Should carbon leakage stifle EU climate goals?

Conventional wisdom holds that even the EU’s current unilateral 20% greenhouse gas emissions reduction target by 2020 risks the loss of key heavy industries to cheaper high-carbon economies unless these sectors are compensated. But how true is this and what should be done? Paul Hatchwell sifts the evidence.

Port Talbot steelworks’ blas furnace: steel is one of the most vulnerable sectors to carbon leakage, courtesy of CorusSince the advent of the EU emissions trading scheme (EU ETS) in 2005, the world’s first and so far only mandatory carbon cap-and-trade scheme, carbon leakage has become an ever more politically loaded issue.

The fear is that energy-intensive heavy industries, facing higher costs because of the EU ETS, will lose out to overseas competitors. And instead of carbon dioxide emissions being cut, they will ‘leak’ out of Europe to the developing world.

The issue has long threatened to undermine the EU’s global climate leadership position, and has held up passage of parallel cap-and-trade legislation in the US (ENDS Report 424, pp 44-45).

The EU’s ambitious 20/20/20 energy and climate package adopted in December 2008 (ENDS Report 408, pp 38-41) laid down the broad ground rules for phase III of the EU ETS from 2013 to 2020. The European Commission and member states agreed there should be far more auctioning of carbon allowances to emitters, instead of giving them away free of charge.

Why? Because auctioning could raise large sums of money for governments, which they might choose to invest in help to decarbonise their economies. And because, in the earlier phases, some electricity generators were passing on the market value of their allowances as costs to customers, even though they were given them free – and thereby making big windfall profits.

But as part of 20/20/20 it was agreed that free allocations of carbon allowances to carbon-intensive industries would continue on a massive scale, to protect them from overseas competition and to tackle climate leakage.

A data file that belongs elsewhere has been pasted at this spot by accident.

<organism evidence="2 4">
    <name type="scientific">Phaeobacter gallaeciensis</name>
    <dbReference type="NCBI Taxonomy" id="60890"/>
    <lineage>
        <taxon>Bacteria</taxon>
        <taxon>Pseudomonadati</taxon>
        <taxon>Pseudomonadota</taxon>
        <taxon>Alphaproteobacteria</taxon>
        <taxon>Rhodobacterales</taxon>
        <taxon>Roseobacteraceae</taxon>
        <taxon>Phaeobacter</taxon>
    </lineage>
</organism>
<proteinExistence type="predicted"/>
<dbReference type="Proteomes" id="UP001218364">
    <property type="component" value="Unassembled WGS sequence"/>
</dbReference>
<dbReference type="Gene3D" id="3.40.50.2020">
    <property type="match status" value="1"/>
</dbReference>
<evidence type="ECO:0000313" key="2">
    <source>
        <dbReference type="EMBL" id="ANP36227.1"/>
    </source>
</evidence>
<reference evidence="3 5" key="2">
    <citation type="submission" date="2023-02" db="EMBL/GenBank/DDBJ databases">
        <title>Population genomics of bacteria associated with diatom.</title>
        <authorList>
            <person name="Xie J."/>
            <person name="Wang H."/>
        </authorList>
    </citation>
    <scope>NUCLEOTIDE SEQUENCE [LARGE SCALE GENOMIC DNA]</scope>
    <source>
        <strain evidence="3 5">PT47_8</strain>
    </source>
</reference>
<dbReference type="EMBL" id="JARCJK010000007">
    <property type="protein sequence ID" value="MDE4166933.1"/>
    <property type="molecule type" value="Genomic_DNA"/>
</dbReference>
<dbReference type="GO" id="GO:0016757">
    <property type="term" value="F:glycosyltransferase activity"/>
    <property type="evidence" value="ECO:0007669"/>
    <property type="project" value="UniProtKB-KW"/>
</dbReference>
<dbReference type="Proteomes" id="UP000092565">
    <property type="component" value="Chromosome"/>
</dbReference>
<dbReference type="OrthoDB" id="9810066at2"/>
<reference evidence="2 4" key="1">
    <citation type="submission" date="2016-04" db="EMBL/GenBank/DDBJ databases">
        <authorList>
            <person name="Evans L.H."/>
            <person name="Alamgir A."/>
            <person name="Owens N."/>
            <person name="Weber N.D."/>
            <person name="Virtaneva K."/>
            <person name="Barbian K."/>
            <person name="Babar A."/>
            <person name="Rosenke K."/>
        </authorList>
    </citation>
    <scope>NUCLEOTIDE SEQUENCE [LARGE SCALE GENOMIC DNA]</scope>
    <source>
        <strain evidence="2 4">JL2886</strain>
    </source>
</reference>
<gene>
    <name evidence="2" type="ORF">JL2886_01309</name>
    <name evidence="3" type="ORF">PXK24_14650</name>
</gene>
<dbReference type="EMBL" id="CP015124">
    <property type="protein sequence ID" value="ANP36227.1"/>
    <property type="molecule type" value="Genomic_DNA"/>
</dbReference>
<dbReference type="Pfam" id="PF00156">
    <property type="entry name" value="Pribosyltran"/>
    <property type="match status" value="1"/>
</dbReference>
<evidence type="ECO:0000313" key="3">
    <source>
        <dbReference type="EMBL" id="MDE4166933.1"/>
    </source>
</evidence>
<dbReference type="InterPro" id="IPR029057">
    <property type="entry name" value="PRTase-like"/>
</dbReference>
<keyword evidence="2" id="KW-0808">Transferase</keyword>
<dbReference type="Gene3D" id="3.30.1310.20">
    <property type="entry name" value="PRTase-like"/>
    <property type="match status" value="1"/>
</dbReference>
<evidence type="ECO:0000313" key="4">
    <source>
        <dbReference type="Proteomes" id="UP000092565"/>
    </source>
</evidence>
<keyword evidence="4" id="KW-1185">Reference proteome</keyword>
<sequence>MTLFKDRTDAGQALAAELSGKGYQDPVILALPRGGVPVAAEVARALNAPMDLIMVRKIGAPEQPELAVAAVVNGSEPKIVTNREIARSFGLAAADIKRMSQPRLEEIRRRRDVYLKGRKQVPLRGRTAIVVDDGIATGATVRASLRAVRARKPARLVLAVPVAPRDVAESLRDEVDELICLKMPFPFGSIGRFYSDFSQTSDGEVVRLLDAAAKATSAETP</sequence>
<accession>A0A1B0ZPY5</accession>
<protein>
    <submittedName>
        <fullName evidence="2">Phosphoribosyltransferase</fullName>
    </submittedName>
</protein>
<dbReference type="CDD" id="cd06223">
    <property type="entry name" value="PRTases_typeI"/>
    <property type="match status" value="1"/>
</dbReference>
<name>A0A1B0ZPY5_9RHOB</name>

And so began a complex, protracted process of working out exactly which industrial installations should get free allowances, and how many and for how long.

It is a process far from being settled. Meanwhile, the possibility of the EU moving from its target of cutting greenhouse gas emissions by 20% by 2020 relative to 1990 to a tougher target of 30% adds a further layer of uncertainty.

Moving target

Moving to 30% – long an EU aspiration – would require significant changes to the EU ETS, with implications for the anti-leakage policies. But whether the EU makes that move depends on politics within the bloc and how international negotiations towards an effective global deal, as opposed to last December’s Copenhagen Accord (ENDS Report 422, pp 15-16), are going.

Carbon-intensive industries have huge interests at stake and continue to put plenty of effort into lobbying. But globalisation has muddied the waters; this is not a simple matter of developed world industries struggling to stave off their low-wage, dirty rivals in the developing world. For instance, British and Dutch steelmaker Corus is owned by India’s Tata Steel.

Phase III of the EU ETS will see manufacturing – as opposed to power generation – receiving 80% of its allocations free initially, declining to 30% in 2020, and phased out by 2027. But the directive underpinning this phase allows for up to 100% free allocation to continue in sectors considered vulnerable to carbon leakage, to be reviewed every five years.

The top 10% of installations with the lowest CO2 emissions per unit of product will get up to 100% of their allowances free, while weaker performers will get a correspondingly lower share and have to buy the remainder (ENDS Report 414, p 12).